The term finishing summarises a multitude of processes, including washing, shrinking, brushing, fringing and decating. Every knitted or woven item we live with has undergone some finishing processes. It’s these finishing touches that make the product perfect for its intended use. We work with Schofield Dyers and Finishers in the Scottish borders. They deal with a wide variety of fabrics and are great at achieving just the right finish for our products.
The first thing that happens to our scarves, throws and wraps after arrival at the finishers is the fringing. This is done on a fascinating piece of machinery which anyone who’s ever fringed by hand will be very jealous of. After fringing it’s on to the scouring, or washing. Our tweeds go there straight away as they don’t have any fringes. The scouring happens in various stages and the settings depend on the required outcome. Here is a photo of Davy showing the fabric in the roller scour, a massive ‘washing machine’ that spins the fabric around in a continuous loop.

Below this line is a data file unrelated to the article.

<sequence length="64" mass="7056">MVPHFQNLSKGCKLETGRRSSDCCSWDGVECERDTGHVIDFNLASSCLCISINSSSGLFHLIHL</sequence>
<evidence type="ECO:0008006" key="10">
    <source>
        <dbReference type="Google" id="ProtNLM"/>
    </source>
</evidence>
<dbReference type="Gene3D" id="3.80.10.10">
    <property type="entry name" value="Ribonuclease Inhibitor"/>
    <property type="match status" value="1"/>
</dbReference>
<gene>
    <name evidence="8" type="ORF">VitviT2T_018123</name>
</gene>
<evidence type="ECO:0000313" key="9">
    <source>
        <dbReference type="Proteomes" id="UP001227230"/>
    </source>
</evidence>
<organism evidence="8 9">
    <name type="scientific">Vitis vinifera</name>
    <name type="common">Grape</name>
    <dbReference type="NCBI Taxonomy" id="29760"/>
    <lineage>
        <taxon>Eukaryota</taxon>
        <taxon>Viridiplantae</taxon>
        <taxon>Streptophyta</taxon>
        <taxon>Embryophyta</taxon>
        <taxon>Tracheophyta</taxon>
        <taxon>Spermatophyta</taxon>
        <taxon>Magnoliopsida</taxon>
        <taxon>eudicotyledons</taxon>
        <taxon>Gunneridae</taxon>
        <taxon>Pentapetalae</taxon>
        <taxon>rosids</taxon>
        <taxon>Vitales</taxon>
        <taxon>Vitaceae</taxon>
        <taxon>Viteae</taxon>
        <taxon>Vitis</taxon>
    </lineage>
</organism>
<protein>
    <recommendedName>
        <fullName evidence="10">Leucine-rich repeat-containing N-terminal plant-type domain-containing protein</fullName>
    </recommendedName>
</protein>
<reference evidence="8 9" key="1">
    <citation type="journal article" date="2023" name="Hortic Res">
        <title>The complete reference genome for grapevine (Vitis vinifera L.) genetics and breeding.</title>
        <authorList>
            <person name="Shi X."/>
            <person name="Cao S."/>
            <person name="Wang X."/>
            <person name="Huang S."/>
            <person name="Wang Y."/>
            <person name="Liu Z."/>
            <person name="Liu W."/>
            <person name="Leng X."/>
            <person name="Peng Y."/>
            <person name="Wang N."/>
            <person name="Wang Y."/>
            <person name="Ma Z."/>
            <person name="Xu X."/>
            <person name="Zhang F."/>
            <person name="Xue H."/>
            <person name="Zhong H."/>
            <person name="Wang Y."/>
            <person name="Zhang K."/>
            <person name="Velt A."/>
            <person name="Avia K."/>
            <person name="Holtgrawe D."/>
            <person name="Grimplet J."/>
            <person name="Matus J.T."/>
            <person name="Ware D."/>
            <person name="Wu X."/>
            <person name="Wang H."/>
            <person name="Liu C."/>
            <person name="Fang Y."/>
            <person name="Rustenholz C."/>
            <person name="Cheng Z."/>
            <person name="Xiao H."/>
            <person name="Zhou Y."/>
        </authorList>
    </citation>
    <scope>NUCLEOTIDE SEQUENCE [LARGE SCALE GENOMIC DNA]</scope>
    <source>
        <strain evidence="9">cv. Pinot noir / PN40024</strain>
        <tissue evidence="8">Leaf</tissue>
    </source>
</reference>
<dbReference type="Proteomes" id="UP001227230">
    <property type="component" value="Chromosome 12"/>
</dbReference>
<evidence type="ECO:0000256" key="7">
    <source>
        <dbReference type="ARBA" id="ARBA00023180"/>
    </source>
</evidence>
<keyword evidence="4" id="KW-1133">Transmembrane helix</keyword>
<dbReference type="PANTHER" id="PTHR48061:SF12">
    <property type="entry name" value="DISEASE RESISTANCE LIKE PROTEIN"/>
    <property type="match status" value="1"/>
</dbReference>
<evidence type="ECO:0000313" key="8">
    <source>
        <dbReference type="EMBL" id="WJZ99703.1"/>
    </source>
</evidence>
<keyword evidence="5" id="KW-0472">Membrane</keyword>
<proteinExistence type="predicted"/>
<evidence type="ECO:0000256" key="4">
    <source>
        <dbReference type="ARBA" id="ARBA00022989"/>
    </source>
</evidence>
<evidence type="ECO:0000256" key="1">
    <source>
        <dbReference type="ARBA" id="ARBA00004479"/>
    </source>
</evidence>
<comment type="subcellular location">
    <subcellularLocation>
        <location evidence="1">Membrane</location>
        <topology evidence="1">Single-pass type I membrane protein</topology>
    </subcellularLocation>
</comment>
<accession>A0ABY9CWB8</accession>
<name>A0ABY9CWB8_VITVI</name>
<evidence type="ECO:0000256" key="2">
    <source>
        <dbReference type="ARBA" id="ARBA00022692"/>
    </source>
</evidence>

If the fabric needs to be shrunk to a certain width, it goes into the milling process. Otherwise it’s on to the drying. This involves spreading the fabric out on tenter hooks (yes, that’s where the saying comes from!) and then feeding it into a drying chamber.
After that it’s time for the dry finishing, where once more the processes will depend on the final product. Scarves and throws are usually brushed, which means some of the wool fibres are raised with large brushes to create a soft and fluffy surface. Some materials are still raised with teasel heads, which are grown especially for that purpose. Most of our tweeds are cropped and then decatised, or pressed, at a high temperature. This gives them the smooth finish and set quality which ensures that garments retain their shape even after years of wear.